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  • Betelguese is truly a star.

  • This extremely bright supergiant is famous for its variable fading and brightening

  • and distinctive presence as a red star amongst a sky of twinkling gold.

  • It has secured a name for itself in numerous myths, stories, and recorded observations the world over.

  • But lately, Betelguese has been catching our attention for another reason.

  • Long considered one of the brightest stars in the night sky, it has begun to dramatically fade then brighten again

  • for reasons we can't quite pin down.

  • And it's caused some people to wonder if it's about to explode.

  • Despite being roughly 643 light years away,

  • Betelguese is nearly impossible to miss.

  • For starters, it's MASSIVE; so big that if it were at the center of our Solar System, it would engulf all the planets up to Jupiter.

  • Its diameter is roughly 1,000 times that of our Sun!

  • To find it, just look at the Orion constellation.

  • If Orion isThe Hunterwith his iconic three-star belt, then Betelguese is the hunter's left shoulder.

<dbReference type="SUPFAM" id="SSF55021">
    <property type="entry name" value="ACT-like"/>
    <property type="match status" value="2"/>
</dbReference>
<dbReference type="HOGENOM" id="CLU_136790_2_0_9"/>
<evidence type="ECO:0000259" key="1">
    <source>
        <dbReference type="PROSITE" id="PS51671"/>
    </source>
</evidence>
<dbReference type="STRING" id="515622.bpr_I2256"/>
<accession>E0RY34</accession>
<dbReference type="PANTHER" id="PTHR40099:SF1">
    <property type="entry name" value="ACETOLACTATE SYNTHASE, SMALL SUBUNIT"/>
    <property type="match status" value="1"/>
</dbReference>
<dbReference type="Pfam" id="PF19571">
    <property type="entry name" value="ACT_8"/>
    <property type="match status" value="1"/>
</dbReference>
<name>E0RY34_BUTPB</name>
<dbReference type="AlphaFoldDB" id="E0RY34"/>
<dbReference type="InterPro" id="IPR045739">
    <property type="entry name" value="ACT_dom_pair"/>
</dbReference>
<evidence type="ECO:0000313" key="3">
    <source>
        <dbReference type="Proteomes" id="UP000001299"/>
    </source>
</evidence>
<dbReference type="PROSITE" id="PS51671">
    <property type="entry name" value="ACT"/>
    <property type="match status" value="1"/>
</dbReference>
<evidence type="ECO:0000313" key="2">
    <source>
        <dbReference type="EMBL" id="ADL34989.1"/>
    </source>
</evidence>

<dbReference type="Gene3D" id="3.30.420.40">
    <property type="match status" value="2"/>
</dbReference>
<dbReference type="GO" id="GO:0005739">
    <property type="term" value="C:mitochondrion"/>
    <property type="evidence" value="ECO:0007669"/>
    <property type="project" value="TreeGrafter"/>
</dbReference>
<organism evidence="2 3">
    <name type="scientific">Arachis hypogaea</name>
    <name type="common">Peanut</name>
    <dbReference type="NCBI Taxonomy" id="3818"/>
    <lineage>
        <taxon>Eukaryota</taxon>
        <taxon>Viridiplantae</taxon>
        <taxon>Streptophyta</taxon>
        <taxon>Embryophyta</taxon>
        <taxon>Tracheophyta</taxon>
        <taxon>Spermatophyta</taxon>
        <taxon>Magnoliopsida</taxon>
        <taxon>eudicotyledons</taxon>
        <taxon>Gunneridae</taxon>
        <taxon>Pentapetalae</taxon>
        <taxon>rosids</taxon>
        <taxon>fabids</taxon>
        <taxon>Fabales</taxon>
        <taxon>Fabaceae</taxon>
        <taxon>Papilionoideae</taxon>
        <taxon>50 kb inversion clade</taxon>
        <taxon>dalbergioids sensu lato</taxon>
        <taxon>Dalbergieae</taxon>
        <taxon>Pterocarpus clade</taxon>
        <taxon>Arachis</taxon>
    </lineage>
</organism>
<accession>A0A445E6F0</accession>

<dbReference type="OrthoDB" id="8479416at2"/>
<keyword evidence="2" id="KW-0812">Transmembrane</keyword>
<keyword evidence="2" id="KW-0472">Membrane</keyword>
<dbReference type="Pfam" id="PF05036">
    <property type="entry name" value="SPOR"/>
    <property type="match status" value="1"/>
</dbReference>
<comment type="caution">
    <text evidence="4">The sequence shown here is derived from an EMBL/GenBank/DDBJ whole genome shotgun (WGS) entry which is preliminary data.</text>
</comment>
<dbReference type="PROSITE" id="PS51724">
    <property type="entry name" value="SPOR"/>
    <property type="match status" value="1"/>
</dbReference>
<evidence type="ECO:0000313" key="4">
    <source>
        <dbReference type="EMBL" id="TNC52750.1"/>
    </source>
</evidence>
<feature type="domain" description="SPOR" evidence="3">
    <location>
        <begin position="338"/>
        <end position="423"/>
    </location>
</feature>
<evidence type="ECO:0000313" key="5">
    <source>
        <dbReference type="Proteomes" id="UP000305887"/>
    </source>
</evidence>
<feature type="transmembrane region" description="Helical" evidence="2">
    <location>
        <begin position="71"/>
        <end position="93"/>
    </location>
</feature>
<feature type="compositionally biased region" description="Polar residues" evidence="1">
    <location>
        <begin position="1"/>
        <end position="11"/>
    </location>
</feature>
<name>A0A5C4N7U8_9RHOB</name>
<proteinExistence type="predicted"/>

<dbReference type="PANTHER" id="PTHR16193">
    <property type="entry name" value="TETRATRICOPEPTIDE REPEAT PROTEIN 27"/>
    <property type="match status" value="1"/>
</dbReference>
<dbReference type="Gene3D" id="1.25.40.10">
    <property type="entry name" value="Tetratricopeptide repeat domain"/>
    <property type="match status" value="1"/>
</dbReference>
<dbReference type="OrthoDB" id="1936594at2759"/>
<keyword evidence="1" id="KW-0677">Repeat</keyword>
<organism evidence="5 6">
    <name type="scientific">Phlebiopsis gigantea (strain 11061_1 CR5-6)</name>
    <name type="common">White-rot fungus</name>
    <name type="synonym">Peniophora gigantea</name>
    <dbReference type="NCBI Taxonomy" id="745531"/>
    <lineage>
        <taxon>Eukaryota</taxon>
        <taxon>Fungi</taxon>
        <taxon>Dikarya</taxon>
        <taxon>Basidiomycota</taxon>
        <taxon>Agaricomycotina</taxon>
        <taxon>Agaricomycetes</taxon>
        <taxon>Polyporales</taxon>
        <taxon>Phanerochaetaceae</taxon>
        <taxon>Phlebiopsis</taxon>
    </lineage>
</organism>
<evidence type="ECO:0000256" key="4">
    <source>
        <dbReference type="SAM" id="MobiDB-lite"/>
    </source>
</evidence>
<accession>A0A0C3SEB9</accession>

• If you're in the Northern Hemisphere during the first few days of January, you can see Betelguese rising in the east just after sunset.

  • All other times, this star is easy to spot no matter where you're located in the world!

  • Especially September through March.

  • Some of the earliest known records of Betelguese come from China in the 1st century BCE.

  • These records describe Betelgeuse as being yellowwhich is strange, because just a few years later, in 150 CE,

  • the Egyptian astronomer Ptolemy described Betelguese as red.

  • This indicates that Betelguse rapidly underwent a stellar phase change sometime between the time these two records were made,

  • evolving to become the red giant that it is today.

  • Betelguese's propensity for fading and brightening over a multi-year cycle also seems to have caught people's attention.

  • In western Aboriginal Australian oral tradition, Betelguese represents the 'fire magic' used by a love-struck hunter to reach the object of his affection.